It’s Easter Sunday – yet another “holiday” that isn’t a holiday for restaurant workers. That’s OK – we’re use to it. Working when others celebrate goes with the turf, this is what we do. Don’t feel sorry for us, this is the job that we either chose to do or it chose us, so we find our own way to adjust.
What differs on these holidays is the clientele who patronize the restaurant, their reason for doing so, the expectations that they have, and the menus that we are inclined to offer. We fully understand that Thanksgiving, Easter, Mother’s Day, Valentine’s Day, St. Patrick’s Day, etc. bring with them an audience that is only inclined to dine out on those special occasions, is somewhat more sensitive to prices, is somewhat unfamiliar with the drill, and expecting of certain items on the menu that reflect their interpretation of food appropriate to the event. Turkey for Thanksgiving, Ham and Lamb for Easter, Beef and Chocolate for Valentine’s Day, Prime Rib for Mother’s Day, and Corned Beef for St. Patrick’s Day – yep, we get it.
The problem is that cooks, in general, do not always look forward to preparing and serving these items. Although this might be tradition and yes, we all enjoy eating those items, they are less challenging for line cooks to prepare. In other words – boring. On the bright side, cooks can look forward to the challenge of serving 300 plus diners on each of those days, and in some cases significantly more. Kitchens, on days like this are transitioned into food factories with every intention of maintaining the quality that they are known for, while at the same time trying to turn tables as quickly as possible. Every holiday is a battle with Easter and Mother’s Day the culminating war. Families with children of all ages, and anxious parents and grandparents fill dining rooms with a need to satisfy tradition and less need to seek out a life changing culinary experience.
So what is it like in the kitchen on one of these holidays? Keep in mind that preparation for a holiday event will likely begin two or three days prior, but this is a birds eye view of a typical Easter day in restaurant kitchens from coast to coast.
 3 a.m. – The house baker arrives to finish the Danish, bake off puff pastry voluvents, fill the éclair shells and choux paste swans that were baked yesterday, pop cheesecakes in the oven, start the dough for a thousand dinner rolls to service the non-stop meal about to begin, bake off sugar cookies that will need decorating with a variety of colored icings, and fold in the cream for bavarians and mousse. The baker’s assistant will arrive at 5 a.m. (one of the only days of the year that he can count on an assistant) and with any level of luck, everything will be ready for service at 11 when brunch will begin. Easter means that the menu will evolve throughout the day, but there will not be any break in the action until the last meals are served around 9 p.m.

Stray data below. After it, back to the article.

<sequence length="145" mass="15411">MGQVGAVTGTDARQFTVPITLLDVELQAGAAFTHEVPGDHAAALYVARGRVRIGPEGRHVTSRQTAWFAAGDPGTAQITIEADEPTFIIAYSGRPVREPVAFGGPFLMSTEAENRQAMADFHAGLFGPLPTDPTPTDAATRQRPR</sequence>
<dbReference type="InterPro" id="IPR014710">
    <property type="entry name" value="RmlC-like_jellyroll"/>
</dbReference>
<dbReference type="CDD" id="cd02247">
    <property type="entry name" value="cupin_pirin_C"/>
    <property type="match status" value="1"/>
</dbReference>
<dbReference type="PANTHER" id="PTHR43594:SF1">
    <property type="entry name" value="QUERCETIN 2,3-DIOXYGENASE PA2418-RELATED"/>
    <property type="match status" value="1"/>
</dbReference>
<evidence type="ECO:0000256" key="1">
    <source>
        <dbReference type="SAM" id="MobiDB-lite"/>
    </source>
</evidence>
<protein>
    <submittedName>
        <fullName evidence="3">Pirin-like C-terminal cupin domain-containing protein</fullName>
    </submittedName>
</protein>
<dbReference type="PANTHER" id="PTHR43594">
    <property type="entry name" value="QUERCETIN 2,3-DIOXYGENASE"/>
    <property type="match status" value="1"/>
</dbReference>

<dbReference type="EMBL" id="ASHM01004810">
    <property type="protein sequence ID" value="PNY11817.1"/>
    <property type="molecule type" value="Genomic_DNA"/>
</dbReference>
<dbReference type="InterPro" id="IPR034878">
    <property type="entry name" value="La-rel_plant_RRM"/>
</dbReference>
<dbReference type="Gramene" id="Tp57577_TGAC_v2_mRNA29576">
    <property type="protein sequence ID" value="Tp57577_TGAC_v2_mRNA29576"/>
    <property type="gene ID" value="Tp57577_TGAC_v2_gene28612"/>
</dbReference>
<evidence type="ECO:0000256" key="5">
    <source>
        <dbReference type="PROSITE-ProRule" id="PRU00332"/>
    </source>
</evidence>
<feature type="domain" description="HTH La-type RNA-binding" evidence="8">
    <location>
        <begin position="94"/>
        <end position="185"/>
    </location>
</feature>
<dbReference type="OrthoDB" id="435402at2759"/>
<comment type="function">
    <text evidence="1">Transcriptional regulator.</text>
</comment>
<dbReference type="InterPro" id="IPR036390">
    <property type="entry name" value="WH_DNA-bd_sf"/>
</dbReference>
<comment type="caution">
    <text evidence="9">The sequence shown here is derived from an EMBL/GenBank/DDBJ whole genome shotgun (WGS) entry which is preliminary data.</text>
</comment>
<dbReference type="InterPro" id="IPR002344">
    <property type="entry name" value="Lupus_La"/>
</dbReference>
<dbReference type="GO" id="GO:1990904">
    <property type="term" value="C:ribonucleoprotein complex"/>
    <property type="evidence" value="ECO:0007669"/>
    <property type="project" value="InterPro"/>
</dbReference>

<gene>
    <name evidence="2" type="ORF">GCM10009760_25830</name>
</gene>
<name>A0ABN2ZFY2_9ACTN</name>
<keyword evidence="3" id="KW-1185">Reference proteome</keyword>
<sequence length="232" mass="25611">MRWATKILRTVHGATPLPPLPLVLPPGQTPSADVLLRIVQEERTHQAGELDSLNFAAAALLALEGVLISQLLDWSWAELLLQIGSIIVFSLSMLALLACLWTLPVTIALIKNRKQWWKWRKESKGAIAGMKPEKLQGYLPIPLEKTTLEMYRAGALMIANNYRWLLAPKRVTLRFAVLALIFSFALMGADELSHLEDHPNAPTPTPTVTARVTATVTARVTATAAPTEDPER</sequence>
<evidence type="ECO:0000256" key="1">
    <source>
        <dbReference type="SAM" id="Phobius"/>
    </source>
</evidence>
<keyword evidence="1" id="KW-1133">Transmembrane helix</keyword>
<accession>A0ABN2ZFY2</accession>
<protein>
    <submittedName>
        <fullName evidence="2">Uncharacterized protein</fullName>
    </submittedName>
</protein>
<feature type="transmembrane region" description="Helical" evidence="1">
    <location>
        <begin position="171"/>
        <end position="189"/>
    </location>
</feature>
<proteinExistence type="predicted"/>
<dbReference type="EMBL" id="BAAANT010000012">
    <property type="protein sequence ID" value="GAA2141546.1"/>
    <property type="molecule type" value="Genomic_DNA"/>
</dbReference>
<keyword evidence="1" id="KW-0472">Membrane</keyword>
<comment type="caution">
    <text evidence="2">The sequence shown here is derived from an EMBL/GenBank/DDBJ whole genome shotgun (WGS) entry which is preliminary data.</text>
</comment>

4:30 a.m. – The breakfast cook is not far behind the baker and goes through the typical early morning motions for the first hour without even a word shared between he and the baker. The first batch of coffee is made for staff, ovens are fired up and the relentless number of sheet pans with layer bacon moves through ovens until five overflowing pans of crisp bacon is transferred to warmer units at the end of the line. A similar process involves breakfast sausage links infused with maple syrup, golden brown home fried potatoes, and a half dozen bone-in Smithfield hams ready for the carving station. Even though many restaurants use pre-cracked and whipped eggs delivered in cases of quart containers, this property insists on cracking their own fresh eggs. The breakfast cook drags the dishwasher over to help as they proceed to crack three cases of eggs (that’s 90 dozen) into an 80-quart Hobart for whipping. Hopefully, this will carry them through the early brunch buffet’s voracious appetite for scrambled eggs.
 5 a.m. – The baker’s assistant arrives (even though the schedule states a 5 a.m. start – she is late in the baker’s mind. On time means at least 15 minutes early.) and without so much as a smile and hello she is given a list of tasks to get on immediately. Prepare 20 pounds of decorator’s icing for the cookies, begin shaping the thousand-plus dinner rolls in the Duchess machine and laying them out on sheet pans for the final proof before baking, brush the tops with egg whites and top with sesame seeds or poppy seeds, and separate 12 dozen eggs for the bavarians and mousse. In short order both will be pushed to the limit as rolls are being pushed and pulled in and out of ovens, cookies are cooled and base iced, and a plan is formed for final decorating of these signature cookies for the buffet.